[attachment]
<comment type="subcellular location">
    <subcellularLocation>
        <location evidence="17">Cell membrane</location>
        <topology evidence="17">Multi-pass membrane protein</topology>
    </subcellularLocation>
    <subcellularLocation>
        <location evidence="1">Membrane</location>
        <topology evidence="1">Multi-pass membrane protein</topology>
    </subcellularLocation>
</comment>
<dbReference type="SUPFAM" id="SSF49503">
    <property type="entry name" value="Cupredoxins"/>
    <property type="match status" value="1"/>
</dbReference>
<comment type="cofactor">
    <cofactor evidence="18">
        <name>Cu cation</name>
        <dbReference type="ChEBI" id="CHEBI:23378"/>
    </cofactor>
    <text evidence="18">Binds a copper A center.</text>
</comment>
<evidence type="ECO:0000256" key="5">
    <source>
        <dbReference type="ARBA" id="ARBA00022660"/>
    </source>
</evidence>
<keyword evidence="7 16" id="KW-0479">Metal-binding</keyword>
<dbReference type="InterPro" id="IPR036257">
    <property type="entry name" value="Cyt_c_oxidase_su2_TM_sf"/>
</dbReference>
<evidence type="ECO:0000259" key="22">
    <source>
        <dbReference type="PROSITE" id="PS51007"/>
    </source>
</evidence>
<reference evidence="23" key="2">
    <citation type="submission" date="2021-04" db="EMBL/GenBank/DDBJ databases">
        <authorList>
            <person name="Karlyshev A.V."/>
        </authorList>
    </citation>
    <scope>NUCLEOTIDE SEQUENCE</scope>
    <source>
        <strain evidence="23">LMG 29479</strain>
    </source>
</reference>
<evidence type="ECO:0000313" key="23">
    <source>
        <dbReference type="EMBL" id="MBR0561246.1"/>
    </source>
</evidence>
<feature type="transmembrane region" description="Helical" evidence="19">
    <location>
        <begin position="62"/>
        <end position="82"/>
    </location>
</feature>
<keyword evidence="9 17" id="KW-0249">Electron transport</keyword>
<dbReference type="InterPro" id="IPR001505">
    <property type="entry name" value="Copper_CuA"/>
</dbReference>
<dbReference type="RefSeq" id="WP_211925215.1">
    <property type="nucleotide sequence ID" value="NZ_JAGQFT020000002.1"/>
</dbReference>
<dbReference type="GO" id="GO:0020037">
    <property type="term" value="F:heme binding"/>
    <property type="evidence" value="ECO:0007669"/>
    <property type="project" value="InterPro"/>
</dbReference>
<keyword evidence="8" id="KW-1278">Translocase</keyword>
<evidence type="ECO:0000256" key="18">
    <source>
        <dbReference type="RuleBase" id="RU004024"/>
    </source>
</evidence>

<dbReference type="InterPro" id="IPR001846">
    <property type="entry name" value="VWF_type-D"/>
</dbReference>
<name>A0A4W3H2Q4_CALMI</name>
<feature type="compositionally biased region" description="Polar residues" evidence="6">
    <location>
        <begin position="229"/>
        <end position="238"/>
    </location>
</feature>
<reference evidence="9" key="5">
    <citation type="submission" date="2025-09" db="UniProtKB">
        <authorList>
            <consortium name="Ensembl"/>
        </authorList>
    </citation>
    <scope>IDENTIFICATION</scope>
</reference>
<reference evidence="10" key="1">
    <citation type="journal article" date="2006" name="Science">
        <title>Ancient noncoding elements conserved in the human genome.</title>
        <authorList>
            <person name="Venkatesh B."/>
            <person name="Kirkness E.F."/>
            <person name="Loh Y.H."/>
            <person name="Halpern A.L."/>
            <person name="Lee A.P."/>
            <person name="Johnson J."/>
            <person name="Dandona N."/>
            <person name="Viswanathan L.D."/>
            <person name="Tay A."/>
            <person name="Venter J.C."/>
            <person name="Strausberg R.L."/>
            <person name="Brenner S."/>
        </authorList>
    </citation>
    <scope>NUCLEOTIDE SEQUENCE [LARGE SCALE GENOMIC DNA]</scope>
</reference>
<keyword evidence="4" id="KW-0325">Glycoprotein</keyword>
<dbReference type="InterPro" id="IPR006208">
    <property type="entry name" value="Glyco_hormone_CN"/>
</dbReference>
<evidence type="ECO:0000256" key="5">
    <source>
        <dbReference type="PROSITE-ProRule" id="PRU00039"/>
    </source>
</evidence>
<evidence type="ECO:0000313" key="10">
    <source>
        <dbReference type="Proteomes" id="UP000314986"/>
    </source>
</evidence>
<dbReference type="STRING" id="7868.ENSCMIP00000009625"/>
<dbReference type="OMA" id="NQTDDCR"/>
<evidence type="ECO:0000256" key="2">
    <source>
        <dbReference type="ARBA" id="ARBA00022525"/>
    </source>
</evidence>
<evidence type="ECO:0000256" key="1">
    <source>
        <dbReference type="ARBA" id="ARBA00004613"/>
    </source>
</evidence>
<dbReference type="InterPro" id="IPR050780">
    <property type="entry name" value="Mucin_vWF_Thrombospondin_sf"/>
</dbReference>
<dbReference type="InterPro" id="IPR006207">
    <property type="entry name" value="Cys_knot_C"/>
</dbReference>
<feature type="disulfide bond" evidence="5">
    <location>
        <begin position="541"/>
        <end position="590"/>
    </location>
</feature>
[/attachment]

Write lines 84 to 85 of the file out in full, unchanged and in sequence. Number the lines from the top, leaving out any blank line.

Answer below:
    </location>
</feature>